It has been a long ride through college for center/guard Dan Wenger, who spent five years with the Notre Dame Fighting Irish before receiving a waiver to spend his sixth year of college playing football for the Florida Gators.
Wenger, who suffered a pair of concussions that forced him to miss what would have been his redshirt senior season and was not cleared to play for Notre Dame this past year, was cleared by Florida doctors and joined former coaches Charlie Weis and Frank Verducci on the Gators.
With Florida badly in need of healthy bodies on the offensive line and both Weis and Verducci vouching for him after his concussion tests came back clean, head coach Will Muschamp granted Wenger a spot on the Gators for 2011.
He wound up starting 11 of 13 games for Florida (including 10 at left guard and one at center) while also serving as a mentor and leader for a young unit trying to learn Weis’s complicated pro-style offense.
His sights now set on the NFL, Wenger sat down with me for a pair of interviews before and after he participated in the Battle or Florida showcase in Boca Raton, FL. We discussed his time playing for Florida, his thoughts about the Gators program and what he hopes to accomplish in the future.
ADAM SILVERSTIEN: The way you came into the program was unique. Not only did you join a very young unit, but you happened to be the most experienced player based on the years you spent in the system at Notre Dame. As it turned out, your teammates looked to you in many ways as a leader and a teacher even though you were one of the team’s newest players. How strange was that situation for you?
DAN WENGER: “Yeah. It wasn’t necessarily uncomfortable, but it was something that I didn’t expect. I didn’t expect the guys would respond so well to me. The reason for that is you see guys transfer most of the time and for a lot of guys it’s a tough transition, whether it be guys on the team worried about this new kid taking their position or just not fitting into the new environment and trying to figure out how everything goes. I kind of thought that’s how it was going to be when I got there. Surprisingly enough it wasn’t; the guys responded well. As we did our player practices in the summer, I definitely saw kind of the lack of knowledge, the lack of understanding of what we were going to do with the new offense. Being my last go-around, I bought into everything and said whatever happens, that’s what my role is going to be. I’m going to do my best, starter or scout team, to help these guys understand this so we’re all on the same page to help us be as good as we possibly can be. Those guys responded great to it. I helped with film in the summer and explaining stuff in practice like some of the drills. I did whatever I could so these guys had a really good comfort level going into the season so we weren’t picking up any slack and actually made progress from where they had left off in the spring. That was my whole goal of trying to come in and teach and be a little bit of a coach to those kids.”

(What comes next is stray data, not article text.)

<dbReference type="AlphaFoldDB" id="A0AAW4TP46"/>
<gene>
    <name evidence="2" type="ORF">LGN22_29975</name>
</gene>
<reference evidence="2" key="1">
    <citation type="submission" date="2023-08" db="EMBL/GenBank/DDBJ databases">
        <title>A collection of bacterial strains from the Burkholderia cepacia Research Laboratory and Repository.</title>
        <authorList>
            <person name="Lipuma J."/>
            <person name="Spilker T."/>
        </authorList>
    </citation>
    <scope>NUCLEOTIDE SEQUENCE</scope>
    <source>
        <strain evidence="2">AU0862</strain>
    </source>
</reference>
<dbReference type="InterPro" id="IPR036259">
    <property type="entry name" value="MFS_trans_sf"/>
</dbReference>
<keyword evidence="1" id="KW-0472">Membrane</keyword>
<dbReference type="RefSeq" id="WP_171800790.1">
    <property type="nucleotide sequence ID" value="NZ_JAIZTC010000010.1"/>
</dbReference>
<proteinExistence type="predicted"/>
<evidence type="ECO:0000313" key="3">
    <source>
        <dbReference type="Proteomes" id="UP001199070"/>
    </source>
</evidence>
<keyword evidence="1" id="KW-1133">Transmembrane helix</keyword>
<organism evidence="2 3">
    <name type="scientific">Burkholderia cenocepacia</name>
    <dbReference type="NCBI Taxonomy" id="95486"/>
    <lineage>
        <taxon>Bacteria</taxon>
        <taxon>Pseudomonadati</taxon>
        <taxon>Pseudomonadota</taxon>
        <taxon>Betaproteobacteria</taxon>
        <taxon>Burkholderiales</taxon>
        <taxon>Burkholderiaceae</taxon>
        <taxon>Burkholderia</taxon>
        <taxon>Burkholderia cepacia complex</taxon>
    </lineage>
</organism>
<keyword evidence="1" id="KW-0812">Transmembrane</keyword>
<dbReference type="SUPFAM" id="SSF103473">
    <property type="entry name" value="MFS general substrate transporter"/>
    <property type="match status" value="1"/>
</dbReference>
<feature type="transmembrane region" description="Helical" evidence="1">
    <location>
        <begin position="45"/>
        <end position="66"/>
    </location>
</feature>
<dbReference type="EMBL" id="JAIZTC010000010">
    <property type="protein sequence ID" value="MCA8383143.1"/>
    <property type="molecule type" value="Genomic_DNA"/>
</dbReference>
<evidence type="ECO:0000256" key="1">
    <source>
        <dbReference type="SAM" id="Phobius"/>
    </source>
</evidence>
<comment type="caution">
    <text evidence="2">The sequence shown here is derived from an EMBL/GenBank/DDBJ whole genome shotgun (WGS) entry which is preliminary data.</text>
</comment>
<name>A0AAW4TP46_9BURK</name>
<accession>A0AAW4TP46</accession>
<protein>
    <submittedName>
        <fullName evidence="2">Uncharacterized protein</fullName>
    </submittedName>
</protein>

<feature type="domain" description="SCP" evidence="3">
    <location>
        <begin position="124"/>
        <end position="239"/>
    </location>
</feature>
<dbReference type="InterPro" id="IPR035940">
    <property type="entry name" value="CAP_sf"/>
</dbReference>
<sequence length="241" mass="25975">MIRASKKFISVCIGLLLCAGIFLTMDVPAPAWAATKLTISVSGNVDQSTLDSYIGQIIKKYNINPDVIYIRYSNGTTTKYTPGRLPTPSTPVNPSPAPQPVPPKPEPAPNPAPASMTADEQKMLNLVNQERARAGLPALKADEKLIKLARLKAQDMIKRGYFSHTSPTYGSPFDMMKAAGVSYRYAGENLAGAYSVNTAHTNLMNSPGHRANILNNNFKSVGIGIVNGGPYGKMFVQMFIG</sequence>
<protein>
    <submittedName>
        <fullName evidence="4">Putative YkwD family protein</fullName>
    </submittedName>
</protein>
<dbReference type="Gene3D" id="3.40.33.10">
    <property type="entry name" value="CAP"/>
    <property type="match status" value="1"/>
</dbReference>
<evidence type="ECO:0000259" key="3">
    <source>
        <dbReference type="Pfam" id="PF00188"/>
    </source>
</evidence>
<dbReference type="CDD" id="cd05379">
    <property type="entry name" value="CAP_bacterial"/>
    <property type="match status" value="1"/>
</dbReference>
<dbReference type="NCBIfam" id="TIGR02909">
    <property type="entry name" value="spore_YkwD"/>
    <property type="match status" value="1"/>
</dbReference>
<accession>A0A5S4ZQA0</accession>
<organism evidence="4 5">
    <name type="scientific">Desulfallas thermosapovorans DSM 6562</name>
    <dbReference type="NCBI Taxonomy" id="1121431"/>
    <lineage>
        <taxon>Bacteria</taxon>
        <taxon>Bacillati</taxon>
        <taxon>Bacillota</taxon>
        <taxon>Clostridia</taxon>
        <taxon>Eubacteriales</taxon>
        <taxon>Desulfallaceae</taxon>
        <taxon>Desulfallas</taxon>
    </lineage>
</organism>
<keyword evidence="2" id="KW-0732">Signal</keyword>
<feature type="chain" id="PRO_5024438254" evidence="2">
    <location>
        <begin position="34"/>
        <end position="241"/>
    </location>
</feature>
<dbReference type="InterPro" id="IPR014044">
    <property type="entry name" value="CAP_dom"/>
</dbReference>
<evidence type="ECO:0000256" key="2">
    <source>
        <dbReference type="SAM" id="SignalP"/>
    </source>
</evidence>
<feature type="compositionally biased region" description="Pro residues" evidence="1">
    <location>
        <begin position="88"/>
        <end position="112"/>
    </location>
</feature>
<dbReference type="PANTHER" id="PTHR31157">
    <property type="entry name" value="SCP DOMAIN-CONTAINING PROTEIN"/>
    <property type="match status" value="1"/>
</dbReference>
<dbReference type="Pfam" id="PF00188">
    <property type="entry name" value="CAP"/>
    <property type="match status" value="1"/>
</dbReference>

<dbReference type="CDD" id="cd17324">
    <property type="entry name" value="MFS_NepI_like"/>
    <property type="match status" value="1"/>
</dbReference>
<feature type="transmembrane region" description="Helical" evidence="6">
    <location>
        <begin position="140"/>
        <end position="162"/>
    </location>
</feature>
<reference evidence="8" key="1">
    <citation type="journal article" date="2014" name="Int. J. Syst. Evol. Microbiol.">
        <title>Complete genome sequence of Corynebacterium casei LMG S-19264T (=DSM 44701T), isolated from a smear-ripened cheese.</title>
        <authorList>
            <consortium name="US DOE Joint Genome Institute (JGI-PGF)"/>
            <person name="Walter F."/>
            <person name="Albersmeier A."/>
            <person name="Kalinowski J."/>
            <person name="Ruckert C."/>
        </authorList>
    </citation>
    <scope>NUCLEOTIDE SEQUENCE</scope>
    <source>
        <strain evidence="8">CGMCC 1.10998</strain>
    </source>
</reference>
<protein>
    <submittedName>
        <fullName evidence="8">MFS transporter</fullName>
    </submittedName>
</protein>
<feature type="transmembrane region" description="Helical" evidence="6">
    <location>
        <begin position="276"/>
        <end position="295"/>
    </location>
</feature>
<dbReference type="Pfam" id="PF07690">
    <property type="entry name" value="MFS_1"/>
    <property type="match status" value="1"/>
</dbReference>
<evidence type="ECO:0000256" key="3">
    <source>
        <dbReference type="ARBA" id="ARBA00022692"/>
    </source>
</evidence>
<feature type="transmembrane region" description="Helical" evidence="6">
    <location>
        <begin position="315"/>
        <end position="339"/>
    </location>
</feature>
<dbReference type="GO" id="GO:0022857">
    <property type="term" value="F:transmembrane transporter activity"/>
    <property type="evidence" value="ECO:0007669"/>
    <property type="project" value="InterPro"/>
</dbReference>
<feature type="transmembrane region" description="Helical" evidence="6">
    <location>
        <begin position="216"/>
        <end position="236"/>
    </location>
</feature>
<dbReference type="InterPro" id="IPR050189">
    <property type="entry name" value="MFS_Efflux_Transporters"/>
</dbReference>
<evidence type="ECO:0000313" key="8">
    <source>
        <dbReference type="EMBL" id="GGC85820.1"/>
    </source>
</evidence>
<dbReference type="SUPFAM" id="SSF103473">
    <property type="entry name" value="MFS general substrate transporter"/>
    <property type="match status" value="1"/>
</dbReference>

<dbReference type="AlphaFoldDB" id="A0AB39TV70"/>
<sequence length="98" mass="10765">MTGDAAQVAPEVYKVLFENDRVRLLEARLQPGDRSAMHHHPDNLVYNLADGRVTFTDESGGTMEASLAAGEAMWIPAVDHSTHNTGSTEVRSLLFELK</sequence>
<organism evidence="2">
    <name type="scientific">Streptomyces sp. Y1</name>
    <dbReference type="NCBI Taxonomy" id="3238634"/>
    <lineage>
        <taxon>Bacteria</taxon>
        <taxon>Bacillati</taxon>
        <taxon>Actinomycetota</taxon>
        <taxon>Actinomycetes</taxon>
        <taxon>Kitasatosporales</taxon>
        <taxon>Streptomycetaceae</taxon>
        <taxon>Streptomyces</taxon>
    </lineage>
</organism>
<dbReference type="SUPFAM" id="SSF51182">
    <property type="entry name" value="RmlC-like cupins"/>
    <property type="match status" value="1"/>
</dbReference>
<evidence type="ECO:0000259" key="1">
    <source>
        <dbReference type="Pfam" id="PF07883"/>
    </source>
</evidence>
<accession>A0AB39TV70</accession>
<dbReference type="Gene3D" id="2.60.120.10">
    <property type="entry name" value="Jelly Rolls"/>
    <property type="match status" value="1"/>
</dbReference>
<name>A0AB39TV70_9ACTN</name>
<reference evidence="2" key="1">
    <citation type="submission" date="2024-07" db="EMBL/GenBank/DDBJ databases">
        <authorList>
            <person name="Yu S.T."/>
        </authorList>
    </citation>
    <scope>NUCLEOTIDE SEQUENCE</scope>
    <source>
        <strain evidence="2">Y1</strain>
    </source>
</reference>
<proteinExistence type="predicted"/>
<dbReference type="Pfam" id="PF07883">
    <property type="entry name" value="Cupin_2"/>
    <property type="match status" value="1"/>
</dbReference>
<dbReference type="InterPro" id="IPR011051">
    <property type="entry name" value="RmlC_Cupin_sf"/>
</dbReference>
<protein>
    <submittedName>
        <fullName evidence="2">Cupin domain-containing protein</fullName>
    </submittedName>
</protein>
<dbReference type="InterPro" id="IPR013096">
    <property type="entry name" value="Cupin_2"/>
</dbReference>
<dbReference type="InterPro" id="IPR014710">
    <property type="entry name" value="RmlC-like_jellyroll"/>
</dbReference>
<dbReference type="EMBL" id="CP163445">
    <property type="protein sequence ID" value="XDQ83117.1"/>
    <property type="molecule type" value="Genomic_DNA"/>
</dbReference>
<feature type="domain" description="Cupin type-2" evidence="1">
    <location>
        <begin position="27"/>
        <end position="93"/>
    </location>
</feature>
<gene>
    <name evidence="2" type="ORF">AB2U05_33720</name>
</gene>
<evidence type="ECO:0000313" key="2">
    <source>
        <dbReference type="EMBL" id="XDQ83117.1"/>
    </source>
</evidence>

AS: For someone stepping into the program for a relatively short period of time who has worked with other head coaches and “been around the block” so to speak, what did you think of Muschamp’s style, the way he ran things in his first season and what he’s trying to do at Florida?
DW: “In my honest opinion, I couldn’t have been happier to have played for a head coach like Coach Muschamp. He was exactly what I want in a head coach. He’s a blue collar guy. He’s hard-nosed. He expects a lot out of his players, expects us to work hard. There’s a genuine caring for his players. You can tell that. It was just an awesome experience to play for him. In all honesty, I loved my time at Florida. I loved playing for Coach Muschamp and being a part of the Florida Gators. It was probably one of the best things – if not the best thing – that could have happened to me in my college experience.”
Photo Credit: Associated Press